In another televised test another aura reader was placed before a partition where five people were standing. He claimed that he could see their auras from behind the partition. As each person moved out, the reader was asked to identify where that person was standing behind the slot. He identified two out of five correctly.
Attempts to prove the existence of auras scientifically have repeatedly met with failure; for example people are unable to see auras in complete darkness, and auras have never been successfully used to identify people when their identifying features are otherwise obscured in controlled tests. A 1999 study concluded that conventional sensory cues such as radiated body heat might be mistaken for evidence of a metaphysical phenomenon.
Psychologist Andrew Neher has written that "there is no good evidence to support the notion that auras are, in any way, psychic in origin." Studies in laboratory conditions have demonstrated that auras are instead best explained as visual illusions known as afterimages. Neurologists contend that people may perceive auras because of effects within the brain: epilepsy, migraines, or the influence of psychedelic drugs such as LSD.
It has been suggested that auras may result from synaesthesia. However, a 2012 study discovered no link between auras and synaesthesia, concluding "the discrepancies found suggest that both phenomena are phenomenological and behaviourally dissimilar." Clinical neurologist Steven Novella has written: "Given the weight of the evidence it seems that the connection between auras and synaesthesia is speculative and based on superficial similarities that are likely coincidental."
Bridgette Perez, in a review for the Skeptical Inquirer, wrote: "perceptual distortions, illusions, and hallucinations might promote belief in auras... Psychological factors, including absorption, fantasy proneness, vividness of visual imagery, and after-images, might also be responsible for the phenomena of the aura."
Epileptic and migraine auras are due to the involvement of specific areas of the brain, which are those that determine the symptoms of the aura. Therefore, if the visual area is affected, the aura will consist of visual symptoms, while if a sensory one, then sensory symptoms will occur.
Epileptic auras are subjective sensory or psychic phenomena due to a focal seizure, i.e. a seizure that originates from that area of the brain responsible for the function which then expresses itself with the symptoms of the aura. It is important because it makes it clear where the alteration causing the seizure is located. An epileptic aura is in most cases followed by other manifestations of a seizure, for example a convulsion, since the epileptic discharge spreads to other parts of the brain. Rarely it remains isolated. Auras, when they occur, allow some people who have epilepsy time to prevent injury to themselves and/or others when they lose consciousness.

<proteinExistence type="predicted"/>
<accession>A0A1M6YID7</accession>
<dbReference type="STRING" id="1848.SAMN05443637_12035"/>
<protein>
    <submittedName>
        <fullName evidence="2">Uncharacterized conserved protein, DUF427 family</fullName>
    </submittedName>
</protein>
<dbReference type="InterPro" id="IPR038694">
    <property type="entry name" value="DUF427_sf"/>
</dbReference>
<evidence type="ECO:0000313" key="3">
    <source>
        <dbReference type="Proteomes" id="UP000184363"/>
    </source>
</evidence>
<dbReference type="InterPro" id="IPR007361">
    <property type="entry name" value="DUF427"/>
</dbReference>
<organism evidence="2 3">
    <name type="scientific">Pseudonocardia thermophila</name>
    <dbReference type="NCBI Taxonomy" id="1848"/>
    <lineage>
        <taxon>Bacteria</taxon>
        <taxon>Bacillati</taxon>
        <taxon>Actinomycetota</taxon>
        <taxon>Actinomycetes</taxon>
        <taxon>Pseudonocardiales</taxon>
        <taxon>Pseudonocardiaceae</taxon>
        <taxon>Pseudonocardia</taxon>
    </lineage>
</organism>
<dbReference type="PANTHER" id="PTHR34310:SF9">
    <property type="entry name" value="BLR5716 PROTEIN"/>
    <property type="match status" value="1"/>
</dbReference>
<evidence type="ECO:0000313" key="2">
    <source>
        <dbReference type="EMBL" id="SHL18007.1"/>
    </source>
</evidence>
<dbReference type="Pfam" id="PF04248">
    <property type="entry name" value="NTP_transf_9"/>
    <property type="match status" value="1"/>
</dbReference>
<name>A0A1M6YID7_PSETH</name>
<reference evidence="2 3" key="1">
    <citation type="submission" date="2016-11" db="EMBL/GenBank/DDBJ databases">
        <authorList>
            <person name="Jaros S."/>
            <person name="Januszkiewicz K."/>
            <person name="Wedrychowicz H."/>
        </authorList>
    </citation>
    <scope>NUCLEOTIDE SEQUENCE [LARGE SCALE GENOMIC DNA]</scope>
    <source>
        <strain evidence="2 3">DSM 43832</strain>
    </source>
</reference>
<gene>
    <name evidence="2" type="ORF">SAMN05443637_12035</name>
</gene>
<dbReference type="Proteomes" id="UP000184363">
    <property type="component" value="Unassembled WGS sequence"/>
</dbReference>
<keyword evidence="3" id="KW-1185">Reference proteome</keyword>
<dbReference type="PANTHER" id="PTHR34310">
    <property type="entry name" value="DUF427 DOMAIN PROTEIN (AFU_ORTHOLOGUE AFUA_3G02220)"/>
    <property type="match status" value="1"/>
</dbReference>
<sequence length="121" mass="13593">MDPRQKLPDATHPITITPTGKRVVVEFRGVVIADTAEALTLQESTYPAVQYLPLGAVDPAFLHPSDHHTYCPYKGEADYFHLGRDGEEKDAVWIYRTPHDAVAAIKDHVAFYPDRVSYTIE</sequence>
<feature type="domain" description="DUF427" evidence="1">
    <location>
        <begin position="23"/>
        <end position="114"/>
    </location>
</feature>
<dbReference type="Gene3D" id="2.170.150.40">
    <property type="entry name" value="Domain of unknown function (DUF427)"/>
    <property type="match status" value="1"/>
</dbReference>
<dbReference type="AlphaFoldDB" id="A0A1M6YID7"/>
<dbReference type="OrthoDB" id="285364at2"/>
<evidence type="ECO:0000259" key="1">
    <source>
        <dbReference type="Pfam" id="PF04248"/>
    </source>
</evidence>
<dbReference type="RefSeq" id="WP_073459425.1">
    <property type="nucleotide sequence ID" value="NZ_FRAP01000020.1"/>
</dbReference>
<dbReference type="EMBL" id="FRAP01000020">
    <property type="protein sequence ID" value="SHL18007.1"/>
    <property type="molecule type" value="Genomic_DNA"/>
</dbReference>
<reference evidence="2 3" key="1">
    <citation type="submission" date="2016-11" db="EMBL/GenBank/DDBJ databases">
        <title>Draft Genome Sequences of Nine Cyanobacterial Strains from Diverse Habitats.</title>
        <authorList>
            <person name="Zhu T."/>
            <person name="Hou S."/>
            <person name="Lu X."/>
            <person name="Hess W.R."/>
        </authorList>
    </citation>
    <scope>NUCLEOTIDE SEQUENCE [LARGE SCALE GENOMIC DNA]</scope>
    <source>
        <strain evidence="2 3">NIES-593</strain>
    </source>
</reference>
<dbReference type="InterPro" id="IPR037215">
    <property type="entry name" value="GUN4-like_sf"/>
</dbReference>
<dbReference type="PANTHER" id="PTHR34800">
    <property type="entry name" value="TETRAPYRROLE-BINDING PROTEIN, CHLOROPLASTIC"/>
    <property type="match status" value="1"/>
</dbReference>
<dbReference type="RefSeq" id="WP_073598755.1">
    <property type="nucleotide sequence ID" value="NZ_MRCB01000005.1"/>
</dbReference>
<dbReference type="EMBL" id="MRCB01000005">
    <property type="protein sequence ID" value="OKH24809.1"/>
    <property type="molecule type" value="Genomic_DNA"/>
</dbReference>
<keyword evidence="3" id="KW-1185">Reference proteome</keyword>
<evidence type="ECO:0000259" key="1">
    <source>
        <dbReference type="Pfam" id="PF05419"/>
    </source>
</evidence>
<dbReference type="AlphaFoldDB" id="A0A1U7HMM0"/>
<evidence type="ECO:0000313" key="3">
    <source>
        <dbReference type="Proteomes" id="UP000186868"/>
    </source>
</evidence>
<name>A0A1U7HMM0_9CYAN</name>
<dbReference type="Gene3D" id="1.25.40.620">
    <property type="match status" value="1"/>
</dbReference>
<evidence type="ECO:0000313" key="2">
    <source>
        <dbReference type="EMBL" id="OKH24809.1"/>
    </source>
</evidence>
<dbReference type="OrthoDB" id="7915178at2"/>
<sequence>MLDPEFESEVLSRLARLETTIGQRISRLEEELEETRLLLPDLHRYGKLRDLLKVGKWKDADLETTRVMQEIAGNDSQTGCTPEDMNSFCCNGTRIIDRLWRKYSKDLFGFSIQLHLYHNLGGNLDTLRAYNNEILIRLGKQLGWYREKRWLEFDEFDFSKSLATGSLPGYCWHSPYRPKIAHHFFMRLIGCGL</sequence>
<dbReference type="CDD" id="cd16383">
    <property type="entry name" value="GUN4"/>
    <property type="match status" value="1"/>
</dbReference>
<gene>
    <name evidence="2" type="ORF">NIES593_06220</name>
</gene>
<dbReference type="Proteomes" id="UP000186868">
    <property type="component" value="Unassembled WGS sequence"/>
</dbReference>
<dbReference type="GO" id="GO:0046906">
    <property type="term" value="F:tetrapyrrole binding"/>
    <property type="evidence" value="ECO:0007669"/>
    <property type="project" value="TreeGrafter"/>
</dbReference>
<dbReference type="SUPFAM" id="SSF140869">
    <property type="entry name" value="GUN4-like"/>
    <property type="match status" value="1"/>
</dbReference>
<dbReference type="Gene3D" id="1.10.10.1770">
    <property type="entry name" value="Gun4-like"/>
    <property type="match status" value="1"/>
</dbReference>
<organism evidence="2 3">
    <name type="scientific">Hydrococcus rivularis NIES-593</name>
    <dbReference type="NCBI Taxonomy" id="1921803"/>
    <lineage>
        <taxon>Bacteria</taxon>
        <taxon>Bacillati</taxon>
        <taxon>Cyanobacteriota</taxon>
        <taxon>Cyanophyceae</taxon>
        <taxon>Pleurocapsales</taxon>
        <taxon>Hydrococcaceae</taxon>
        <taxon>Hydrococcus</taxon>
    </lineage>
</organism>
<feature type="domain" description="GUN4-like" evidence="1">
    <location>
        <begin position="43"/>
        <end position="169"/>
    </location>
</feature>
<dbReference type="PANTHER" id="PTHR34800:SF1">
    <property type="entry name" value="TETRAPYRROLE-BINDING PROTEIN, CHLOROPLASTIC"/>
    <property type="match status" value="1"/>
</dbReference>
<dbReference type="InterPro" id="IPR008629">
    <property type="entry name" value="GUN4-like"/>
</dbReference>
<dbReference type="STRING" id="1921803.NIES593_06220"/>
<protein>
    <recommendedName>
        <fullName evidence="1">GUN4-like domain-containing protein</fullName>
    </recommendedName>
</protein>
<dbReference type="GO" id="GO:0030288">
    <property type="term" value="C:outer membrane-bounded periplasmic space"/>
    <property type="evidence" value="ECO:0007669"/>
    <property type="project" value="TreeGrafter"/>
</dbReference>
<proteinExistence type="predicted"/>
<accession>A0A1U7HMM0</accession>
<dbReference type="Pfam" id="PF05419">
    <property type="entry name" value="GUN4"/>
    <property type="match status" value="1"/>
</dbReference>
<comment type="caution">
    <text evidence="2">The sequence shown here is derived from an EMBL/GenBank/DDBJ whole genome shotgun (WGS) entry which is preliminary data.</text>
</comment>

The aura of migraine is visual in the vast majority of cases, because dysfunction starts from the visual cortex. The aura is usually followed, after a time varying from minutes to an hour, by the migraine headache. However, the migraine aura can manifest itself in isolation, that is, without being followed by headache. The aura can stay for the duration of the migraine; depending on the type of aura, it can leave the person disoriented and confused. It is common for people with migraines to experience more than one type of aura during the migraine. Most people who have auras have the same type of aura every time.
An epileptic aura is the consequence of the activation of functional cortex by abnormal neuronal discharge. In addition to being a warning sign for an impending seizure, the nature of an aura can give insight into the localization and lateralization of the seizure or migraine.
The most common auras include motor, somatosensory, visual, and auditory symptoms. The activation in the brain during an aura can spread through multiple regions continuously or discontinuously, on the same side or to both sides.
Auras are particularly common in focal seizures. If the motor cortex is involved in the overstimulation of neurons, motor auras can result. Likewise, somatosensory auras (such as tingling, numbness, and pain) can result if the somatosensory cortex is involved. When the primary somatosensory cortex is activated, more discrete parts on the opposite side of the body and the secondary somatosensory areas result in symptoms ipsilateral to the seizure focus.
Visual auras can be simple or complex. Simple visual symptoms can include static, flashing, or moving lights/shapes/colors caused mostly by abnormal activity in the primary visual cortex. Complex visual auras can include people, scenes, and objects which results from stimulation of the temporo-occipital junction and is lateralized to one hemifield. Auditory auras can also be simple (ringing, buzzing) or complex (voices, music). Simple symptoms can occur from activation in the primary auditory cortex and complex symptoms from the temporo-occipital cortex at the location of the auditory association areas. 041b061a72